This was a week where I was humbled by how much I don’t know. Too often we talk about civic literacy on this blog as if there is a cannon of knowledge from on high for a literate citizen to know. We boil this knowledge down to the recitation of dry facts about how many justices sit on the Supreme Court or what Constitutional Amendment says what. A recent Newsweek survey cried that 63% didn’t know there are nine justices, much to the amusement of UK publications. However, the standoff in the Ukraine and the student protests in Venezuela smacked me with how much more complex civic literacy is from the trivial way we speak about it in the public square.
While searching for more on Ukraine, I serendipitously stumbled across Dayo Olopade, the Nigerian-American author of The Bright Continent: Breaking Rules and Making Change in Modern Africa. In one of the best radio interviews I have ever heard, Olopade explains her frustration with how the world views Africa through a narrow lens of desperate poverty and corruption. Instead of evoking pity, her narrative was of a continent that wasn’t waiting for help. Seven of the ten fastest growing economies in the world are in Africa and that’s just what the statisticians can measure. The activity in the private sector and especially the informal economy has found ways to operate despite the inadequacy of the formal institutions that Westerners seem to focus on.
This narrative suggests that the foundations of African civil society lie not with governments that don’t meet the people where they are at. As Olopade puts it:
“When you think about an electrical grid that doesn’t work, when you think about schools that don’t educate children well, when you think about health systems that are strained, it can be a little overwhelming, and it can be depressing. By contrast, when you imagine these as motivations, which they are, when you imagine these as invitations to solve problems and to create dynamic, efficient workarounds, the state of affairs begins to look like a catalytic environment that generates new ideas that can, in fact, be applied to the developed world as well.”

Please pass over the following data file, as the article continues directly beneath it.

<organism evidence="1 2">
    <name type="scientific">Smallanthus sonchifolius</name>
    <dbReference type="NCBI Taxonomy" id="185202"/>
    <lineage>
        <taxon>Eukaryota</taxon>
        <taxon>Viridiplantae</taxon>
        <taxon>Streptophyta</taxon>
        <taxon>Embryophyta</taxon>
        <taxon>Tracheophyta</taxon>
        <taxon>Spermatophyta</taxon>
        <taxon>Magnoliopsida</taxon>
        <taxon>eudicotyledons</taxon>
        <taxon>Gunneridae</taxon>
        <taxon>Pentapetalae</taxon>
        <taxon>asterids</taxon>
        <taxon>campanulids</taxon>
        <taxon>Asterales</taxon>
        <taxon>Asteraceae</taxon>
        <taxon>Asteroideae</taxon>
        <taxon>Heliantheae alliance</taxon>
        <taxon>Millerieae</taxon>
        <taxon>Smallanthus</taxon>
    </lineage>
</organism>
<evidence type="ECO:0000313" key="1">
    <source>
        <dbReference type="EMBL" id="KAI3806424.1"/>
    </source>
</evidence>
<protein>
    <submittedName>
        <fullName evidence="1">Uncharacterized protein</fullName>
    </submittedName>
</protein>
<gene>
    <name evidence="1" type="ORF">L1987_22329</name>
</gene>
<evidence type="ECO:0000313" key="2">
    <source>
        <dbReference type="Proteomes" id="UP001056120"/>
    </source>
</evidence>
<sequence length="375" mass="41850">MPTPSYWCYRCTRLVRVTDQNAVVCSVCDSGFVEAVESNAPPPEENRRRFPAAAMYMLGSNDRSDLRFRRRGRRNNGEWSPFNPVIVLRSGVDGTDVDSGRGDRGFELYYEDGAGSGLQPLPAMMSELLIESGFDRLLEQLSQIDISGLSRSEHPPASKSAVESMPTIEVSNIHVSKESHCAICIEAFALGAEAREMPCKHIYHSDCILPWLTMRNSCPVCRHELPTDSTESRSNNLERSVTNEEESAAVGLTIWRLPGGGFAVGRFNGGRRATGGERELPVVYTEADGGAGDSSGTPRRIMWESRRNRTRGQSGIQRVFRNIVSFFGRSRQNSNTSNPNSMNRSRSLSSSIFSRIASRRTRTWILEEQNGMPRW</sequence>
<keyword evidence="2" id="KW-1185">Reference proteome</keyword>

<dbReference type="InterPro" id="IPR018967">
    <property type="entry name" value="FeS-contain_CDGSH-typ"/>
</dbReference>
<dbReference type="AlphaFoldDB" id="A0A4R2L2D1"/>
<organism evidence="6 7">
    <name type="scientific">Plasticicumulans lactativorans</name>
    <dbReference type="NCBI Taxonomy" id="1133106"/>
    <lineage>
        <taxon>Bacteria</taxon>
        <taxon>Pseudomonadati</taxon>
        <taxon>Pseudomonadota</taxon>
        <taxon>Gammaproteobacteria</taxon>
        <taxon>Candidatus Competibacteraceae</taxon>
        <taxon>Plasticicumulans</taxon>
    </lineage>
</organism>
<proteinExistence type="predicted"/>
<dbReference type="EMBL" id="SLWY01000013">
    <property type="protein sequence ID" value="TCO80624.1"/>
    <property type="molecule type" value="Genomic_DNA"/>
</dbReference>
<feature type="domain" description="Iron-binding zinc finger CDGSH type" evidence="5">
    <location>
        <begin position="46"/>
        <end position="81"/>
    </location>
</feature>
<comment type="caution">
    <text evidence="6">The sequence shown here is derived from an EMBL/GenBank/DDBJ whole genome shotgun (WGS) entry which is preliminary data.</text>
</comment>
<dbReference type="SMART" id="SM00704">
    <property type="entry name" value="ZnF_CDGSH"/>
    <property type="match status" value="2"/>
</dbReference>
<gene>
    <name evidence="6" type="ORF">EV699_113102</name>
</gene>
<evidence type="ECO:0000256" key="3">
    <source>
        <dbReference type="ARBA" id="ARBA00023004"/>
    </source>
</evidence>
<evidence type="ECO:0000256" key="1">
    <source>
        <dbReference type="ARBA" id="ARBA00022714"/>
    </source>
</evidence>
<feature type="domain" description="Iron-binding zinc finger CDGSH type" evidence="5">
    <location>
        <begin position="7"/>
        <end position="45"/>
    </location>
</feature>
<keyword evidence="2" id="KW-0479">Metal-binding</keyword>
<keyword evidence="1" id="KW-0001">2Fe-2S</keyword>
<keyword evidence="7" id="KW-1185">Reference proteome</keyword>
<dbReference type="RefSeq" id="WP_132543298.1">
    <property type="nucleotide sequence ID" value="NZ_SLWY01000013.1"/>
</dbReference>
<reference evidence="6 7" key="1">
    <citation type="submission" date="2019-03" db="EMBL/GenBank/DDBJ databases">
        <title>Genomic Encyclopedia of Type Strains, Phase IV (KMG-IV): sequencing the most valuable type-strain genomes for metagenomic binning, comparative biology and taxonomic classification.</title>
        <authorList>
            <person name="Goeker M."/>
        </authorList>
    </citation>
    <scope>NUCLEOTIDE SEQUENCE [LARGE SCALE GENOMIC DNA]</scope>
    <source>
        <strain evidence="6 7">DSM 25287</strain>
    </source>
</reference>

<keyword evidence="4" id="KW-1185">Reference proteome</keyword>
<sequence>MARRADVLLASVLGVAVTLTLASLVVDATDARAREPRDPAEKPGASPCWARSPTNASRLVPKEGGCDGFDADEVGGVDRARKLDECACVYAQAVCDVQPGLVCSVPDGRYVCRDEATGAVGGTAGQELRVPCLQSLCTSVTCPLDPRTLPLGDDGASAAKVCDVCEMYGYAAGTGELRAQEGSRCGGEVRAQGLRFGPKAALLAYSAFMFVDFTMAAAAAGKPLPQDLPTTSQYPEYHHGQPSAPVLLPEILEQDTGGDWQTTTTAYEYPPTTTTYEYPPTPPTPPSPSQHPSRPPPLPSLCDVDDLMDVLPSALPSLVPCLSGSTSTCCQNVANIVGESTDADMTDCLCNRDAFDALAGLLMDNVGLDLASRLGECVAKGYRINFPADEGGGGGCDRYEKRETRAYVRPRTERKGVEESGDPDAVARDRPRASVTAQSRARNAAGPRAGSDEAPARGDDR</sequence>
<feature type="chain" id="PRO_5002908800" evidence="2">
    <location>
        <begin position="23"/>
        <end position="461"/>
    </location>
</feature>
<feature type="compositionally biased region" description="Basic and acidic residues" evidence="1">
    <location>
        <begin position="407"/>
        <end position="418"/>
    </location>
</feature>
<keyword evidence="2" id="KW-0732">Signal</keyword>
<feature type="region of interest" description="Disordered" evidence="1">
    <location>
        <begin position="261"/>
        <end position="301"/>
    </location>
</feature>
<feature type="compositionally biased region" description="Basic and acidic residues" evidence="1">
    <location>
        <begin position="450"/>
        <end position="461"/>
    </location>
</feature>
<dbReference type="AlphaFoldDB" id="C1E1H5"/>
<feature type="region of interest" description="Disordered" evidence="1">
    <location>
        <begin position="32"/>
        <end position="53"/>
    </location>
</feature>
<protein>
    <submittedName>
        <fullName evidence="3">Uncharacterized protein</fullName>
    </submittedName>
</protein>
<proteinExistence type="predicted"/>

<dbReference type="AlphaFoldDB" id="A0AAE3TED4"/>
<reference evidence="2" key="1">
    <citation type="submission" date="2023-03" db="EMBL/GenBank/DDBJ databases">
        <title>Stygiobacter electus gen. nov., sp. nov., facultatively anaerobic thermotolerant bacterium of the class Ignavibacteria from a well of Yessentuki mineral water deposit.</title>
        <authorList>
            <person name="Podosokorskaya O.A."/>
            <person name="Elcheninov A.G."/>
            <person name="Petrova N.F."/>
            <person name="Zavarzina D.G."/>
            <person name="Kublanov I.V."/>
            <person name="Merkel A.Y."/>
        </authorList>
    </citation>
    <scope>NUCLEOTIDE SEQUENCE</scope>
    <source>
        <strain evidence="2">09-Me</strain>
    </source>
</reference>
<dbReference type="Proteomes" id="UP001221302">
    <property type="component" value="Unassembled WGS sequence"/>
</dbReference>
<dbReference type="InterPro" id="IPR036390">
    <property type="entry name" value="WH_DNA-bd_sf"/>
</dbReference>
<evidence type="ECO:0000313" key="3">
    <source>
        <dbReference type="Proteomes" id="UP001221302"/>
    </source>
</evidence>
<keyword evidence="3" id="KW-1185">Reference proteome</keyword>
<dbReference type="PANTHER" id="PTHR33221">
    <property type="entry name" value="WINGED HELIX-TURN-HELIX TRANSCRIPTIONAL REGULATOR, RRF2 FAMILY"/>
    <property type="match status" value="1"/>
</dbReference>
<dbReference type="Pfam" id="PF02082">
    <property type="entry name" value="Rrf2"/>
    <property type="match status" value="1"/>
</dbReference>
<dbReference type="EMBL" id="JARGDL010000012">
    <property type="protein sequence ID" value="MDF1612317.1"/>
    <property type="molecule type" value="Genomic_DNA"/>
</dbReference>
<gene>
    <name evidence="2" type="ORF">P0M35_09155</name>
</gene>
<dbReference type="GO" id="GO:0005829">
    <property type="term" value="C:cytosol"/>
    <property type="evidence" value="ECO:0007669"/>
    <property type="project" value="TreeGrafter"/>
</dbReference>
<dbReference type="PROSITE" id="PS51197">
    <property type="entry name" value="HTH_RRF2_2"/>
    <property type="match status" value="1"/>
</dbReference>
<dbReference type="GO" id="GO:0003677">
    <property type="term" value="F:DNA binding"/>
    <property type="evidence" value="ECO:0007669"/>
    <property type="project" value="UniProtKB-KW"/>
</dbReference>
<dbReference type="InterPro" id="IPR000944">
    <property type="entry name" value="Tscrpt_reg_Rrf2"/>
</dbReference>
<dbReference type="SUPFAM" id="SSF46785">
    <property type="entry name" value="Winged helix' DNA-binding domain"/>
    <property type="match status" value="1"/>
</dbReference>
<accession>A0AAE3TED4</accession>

The United States also struggles with infrastructure, education, and lack of health care. The distinct lack of leadership to solve these problems has left Americans pessimistic about our civic institutions: The most recent Economist/YouGov Poll on the Direction of Country: 26% Right Direction; 62% Wrong Track. When formal institutions don’t work, citizens are going to choose to invest their efforts in other places. The best way to increase knowledge of our civic institutions is for those institutions to function effectively in our lives. Otherwise, citizens will find a workaround, whether its in Nevada or Nigeria. In that way, we have a lot to learn from Africans.
Should people know how many justices are on the Supreme Court? YES! However, a better measure of civic literacy must be grounded in how American citizens are investing their civic energy. The world is far more complex than the state-centered chess match of the 20th Century. Despite the revival of Cold War conflicts of old this week, I find Olopade’s message to be a refreshing look into our future.
Matt Impink is a former US History Teacher and Education Policy Advocate. He is currently a Graduate Student at IU’s School for Public and Environmental Affairs (SPEA) in Indianapolis and curates the Civic Blog. He can be reached at email@example.com and tweets @mrimpink.